There's a Globe and Mail editor (I can't remember which one yet) who thinks Canada 
should deliberately aim for a population of around 200 million. All it would take is 
tripling our current input of immigrants from 200K a year to 600K a year, and, he says 
(and I haven't checked themath), by 2050 we'll be a major player. We'll never "catch 
up" to the US because our country simply consists of, well, let's not call it 
inhospital land, let's just say it's more expensive to inhabit certain areas (look at 
Ketchikan, for instance; while it looks like a very idyllic spot, there's the added 
expense involved just to leave town. In the diamond mines in the NT and the drilling 
rigs of the
Beaufort Sea, life is very comfortable for the workers, but eggs cost $3.00 a dozen 
(US$2.00), and every TV requires a local satellite dish (which, I guess, isn't all 
that expensive anymore), and you have to build houses on stilts lest the warmth from 
the house melt the permafrost underneath and your house gradually disappears. But I 
could see how major centres such as Montreal, Toronto, Ottawa and Calgary/Edmonton 
could (and probably will) get much larger than they already are. Vancouver's almost 
reached its limits imposed by geography: the border on the south (when you from White 
Rock to Bellingham it's like leaving the city for a small town); the city is expanding 
slowly up
the Fraser Valley, displacing fruit orchards, and there are hundreds of First Nations 
claims to deal with.

ObLDS: for a while, Sister Sparrow (can't remember her first name), was a chief of one 
of the Vancouver tribes, and was fairly prominent locally. She's active LDS.

Mark Gregson wrote:

> > in such a meagerly populated nation as yours? They might even outnumber
> > you!
> Is Canada a small country population-wise?
> I get bored and annoyed hearing about how "small" our population is.  Let's get the 
>facts straight.
> Populations of Some Countries (in millions)
> =============================
> 1.) China 1300
> 2.) India 1000
> 3.) United States 285
> (yes, that's right, the US has the world's third largest population.  That puts a 
>lot of things into perspective for me.)
> 4.) Indonesia 231
> 5.) Brazil 176
> 6.) Pakistan 147
> 7.) Russia 145
> 8.) Bangladesh 133
> 9.) Nigeria 130
> 10.) Japan 127
> So where is Canada in the great heap of nations?  There are 235 countries, more or 
>less - it gets tricky in some cases.

Yeah -- is Liechtenstein really a country? We consider it to be one, but it probably 
has less autonomy than, say, the Basque Region of Spain, or Quebec, or 
Texas....[Liechtensteiners use SFr and depend upon the Swiss Post for their mail. The 
Swiss control the border from Austria into Liechtenstein, it's not Liechtensteinian 
border officers. I don't think Liechtenstein even has a customs and immigration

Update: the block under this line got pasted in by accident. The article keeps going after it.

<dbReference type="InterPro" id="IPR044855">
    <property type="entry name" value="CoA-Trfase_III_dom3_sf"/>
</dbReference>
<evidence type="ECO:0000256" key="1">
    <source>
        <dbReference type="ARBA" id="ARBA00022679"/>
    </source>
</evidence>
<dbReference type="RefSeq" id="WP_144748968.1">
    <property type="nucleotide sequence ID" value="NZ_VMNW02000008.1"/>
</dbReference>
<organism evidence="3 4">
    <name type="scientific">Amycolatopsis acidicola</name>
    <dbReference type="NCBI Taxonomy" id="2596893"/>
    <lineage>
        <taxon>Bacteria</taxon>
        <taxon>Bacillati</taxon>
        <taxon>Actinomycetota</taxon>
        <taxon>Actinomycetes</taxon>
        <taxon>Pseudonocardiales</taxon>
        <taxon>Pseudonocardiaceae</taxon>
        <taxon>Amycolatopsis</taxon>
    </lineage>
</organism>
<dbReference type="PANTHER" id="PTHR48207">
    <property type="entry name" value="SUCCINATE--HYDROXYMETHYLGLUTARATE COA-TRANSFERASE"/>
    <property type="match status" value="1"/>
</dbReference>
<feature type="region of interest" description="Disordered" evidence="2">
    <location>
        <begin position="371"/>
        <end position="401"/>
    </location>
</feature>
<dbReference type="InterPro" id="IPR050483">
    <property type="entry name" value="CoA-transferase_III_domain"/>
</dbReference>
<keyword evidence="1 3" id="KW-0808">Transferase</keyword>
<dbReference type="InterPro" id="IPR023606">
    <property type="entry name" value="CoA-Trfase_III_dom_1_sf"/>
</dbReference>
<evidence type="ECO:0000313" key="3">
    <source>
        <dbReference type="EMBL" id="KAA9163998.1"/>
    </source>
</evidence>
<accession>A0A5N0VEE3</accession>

> 35.) Canada 31
> That puts Canada in the top 15% of all countries in the world by population.  So 
>Canada is not a small country by population; it is only small compared to the US who 
>just happens to be its nearest neighbour.
> (Have a look at this interesting graph of country by population size: 
> )
> Canada does have one of the lowest population densities in the world (about 224th) 
>at 3.36 people per square km.  Compare that with Bangladesh at 949 (12th) or the US 
>at 29.77 (172nd).
> Oh, and as an interesting side note, proven oil reserves have increased over the 
>past decade.  In other words, the world continues to use oil at a phenomenal rate (75 
>million barrels per day = about 28 billion barrels per year) and yet the amount left 
>over continues to _increase_ (from 1 trillion to 1.05 trillion in about ten years).  
>At this rate, we will never run out of oil but will rather have more and more all the 
>time.  A barrel is equal to 159 litres (42 gallons).  And the proven reserves do not 
>even include the Alberta Oil Sands which have more oil than the rest of the world put 
>together, one quarter of which is believed to be economically and technically 

"Proven oil reserves," as Mark knows, is a very precise term that does not include 
certain types of reserves. Our premier, affectionately known as Emir Ralph from the 
blue-eyed sheikdom of Oilberta, is fond of pointing out that in actual fact we have 
more oil reserves than all of Saudi Arabia, and at present prices it's very 
cost-effective to produce oil from the tar sands, and in fact, tar sands and "heavy 
oil" deposits currently account for almost half of Alberta's crude oil exports. We 
also export very large amounts of natural gas, to places from Chicago to San Francisco.

> (BTW, Gary, I'm laughing with your jokes here, so this wasn't an angry outburst 
>against this statement of yours.  I just found it an opportune moment to go off on a 

Another mathematical poke in the ribs, eh? Well, don't you know that's a sin? Of 
course, now you've got me doing it, so it's a cosin[e]. And if we exaggerate it, I 
guess we're performing hyperbolic functions (Help! get me out of this x^2 + y^2 = a!! 
Math puns are the negative root of all imaginary evil....)

> =========  Mark Gregson  [EMAIL PROTECTED]  =========

Marc A. Schindler
Spruce Grove, Alberta, Canada -- Gateway to the Boreal Parkland

“Man will occasionally stumble over the truth, but most of the time he will pick 
himself up and continue on” – Winston Churchill

Note: This communication represents the informal personal views of the author solely; 
its contents do not necessarily reflect those of the author’s employer, nor those of 
any organization with which the author may be associated.

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